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Tesco flexes muscles

Published:  23 July, 2008

With most of the multiple retailer's wine-buying teams shrinking if not yet completely disbanding (see Harpers,
16 September), Tesco's wine-buying team appears to have returned to full strength after a difficult period.

The revitalised team was out in force at the company's autumn press tasting last Thursday (15 September). Among the buyers present were Sarah Turner, who has returned from maternity leave to work three days a week with responsibility for Italy, Spain, Portugal, Eastern Europe and fortified wines; Graham Nash, who has moved from looking after Tesco Calais to become product development manager for France and South Africa; Andy Gale, the category technical manager who oversees quality control and is also now looking after wines from the United States and Germany, as well as beers and spirits; and Ann-Marie Bostock, who was Tesco's category manager for wine and is now back in the department following her bereavement.

Phil Reedman MW, the company's Adelaide-based Australia, New Zealand and South America buyer also flew in for the tasting, and he told Harpers: We've had a full category review. In the 4-6 category, we found that we didn't need so many Chardonnays, for example, so we've cut back on them to bring in more premium products such as the de Bortoli wines [Gulf Station Semillon/Sauvignon and Chardonnay; 7.99 each].'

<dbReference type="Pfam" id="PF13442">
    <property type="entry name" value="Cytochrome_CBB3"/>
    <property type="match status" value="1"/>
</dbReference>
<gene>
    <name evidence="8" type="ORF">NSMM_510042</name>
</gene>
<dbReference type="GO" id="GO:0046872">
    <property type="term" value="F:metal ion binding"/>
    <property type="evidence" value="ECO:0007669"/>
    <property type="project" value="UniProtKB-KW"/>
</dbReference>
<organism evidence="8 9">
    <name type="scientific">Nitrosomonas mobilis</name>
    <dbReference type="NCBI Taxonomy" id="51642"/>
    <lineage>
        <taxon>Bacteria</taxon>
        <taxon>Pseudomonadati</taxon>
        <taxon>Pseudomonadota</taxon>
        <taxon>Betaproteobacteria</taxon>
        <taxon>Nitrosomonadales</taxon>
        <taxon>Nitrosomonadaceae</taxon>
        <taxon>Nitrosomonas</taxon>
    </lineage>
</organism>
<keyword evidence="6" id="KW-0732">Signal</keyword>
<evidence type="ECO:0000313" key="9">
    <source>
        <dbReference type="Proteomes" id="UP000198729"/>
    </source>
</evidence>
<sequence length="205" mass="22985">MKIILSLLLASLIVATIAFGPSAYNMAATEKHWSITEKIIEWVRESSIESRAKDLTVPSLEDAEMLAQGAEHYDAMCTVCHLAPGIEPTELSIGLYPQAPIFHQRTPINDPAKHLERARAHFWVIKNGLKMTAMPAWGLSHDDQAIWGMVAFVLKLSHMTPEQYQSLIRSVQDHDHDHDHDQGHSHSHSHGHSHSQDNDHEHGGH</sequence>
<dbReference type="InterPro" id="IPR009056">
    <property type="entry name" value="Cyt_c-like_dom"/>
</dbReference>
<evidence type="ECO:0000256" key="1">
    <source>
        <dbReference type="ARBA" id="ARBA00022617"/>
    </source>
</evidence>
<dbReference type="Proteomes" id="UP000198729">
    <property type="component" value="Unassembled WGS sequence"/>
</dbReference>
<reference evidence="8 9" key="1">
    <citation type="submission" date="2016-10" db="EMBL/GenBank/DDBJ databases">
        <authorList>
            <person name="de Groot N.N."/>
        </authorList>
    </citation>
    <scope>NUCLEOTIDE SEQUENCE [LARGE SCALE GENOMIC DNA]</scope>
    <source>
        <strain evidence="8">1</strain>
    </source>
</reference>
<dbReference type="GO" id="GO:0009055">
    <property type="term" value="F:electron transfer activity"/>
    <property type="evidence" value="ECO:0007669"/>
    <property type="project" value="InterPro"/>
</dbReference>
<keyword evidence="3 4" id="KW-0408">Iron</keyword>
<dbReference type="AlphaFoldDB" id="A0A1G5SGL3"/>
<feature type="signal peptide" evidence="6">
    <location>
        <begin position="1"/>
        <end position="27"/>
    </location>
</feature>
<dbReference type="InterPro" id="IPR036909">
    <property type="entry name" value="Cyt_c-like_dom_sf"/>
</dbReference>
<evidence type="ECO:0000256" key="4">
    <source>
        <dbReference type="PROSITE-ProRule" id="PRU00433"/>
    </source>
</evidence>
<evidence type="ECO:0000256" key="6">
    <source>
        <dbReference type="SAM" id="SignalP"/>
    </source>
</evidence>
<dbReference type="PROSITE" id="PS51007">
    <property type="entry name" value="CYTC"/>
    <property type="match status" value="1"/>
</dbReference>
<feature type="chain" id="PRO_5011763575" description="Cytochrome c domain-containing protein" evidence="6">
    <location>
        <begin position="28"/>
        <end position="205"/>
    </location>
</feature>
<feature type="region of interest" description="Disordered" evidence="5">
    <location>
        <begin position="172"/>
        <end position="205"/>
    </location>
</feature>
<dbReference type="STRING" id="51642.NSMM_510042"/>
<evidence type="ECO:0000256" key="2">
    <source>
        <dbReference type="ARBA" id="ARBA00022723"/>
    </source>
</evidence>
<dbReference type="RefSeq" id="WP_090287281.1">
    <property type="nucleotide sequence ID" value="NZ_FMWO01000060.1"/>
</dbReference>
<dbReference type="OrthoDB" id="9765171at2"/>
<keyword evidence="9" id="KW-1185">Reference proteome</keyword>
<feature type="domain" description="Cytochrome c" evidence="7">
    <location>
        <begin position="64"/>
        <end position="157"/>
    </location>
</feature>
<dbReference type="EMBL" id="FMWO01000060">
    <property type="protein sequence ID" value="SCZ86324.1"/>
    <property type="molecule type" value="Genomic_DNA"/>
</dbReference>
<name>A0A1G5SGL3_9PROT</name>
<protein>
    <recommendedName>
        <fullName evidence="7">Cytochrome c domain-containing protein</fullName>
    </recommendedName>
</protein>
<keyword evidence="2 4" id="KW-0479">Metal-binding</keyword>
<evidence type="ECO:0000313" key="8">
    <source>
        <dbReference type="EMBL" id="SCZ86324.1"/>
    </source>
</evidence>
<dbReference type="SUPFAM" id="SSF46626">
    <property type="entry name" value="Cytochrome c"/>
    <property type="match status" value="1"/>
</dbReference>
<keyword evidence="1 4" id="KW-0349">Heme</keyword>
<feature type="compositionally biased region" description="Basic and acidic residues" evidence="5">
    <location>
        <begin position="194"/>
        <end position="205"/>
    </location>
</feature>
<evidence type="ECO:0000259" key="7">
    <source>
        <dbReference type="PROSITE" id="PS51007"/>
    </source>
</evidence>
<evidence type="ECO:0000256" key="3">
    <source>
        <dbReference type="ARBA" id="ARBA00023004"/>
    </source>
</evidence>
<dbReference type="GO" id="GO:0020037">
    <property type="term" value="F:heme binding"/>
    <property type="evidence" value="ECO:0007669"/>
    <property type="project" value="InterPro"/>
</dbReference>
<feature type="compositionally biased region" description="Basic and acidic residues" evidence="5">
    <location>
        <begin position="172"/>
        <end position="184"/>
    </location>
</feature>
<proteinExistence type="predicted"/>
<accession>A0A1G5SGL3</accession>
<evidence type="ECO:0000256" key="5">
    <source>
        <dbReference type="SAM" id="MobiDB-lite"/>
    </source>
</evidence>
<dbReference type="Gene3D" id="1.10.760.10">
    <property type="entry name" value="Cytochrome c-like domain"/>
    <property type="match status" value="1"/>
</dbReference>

Despite these Australian moves, however, the company's wine category manager, Jason Godley, said that reports that Tesco was drastically reducing its range of wines were unfounded. He told Harpers that the company had been researching its consumers through feedback sessions' and Clubcard data. As a result, the range had gone from 750 to 720, with a strengthening and deepening of the range above the 7 price band.

We found that we have plenty of choice at 4-5 but not much depth at over 7, so we have invested in new premium areas,' said Godley.

There was more information on the range review in the introduction to the tasting sheet handed out at the event: What we clearly identified was that we were overranged between the 4 and 6 price points and did not have enough choice in the 6-10 price bracket,' the company says. Eliminating duplication across country, variety and price has allowed us not only to unclutter our range but has also given us room for more select wines from smaller producers.'

In the 6-10 band, Tesco has added 37 new lines plus 10 in the 10-20 range.

Also, 85 existing lines will be given greater distribution.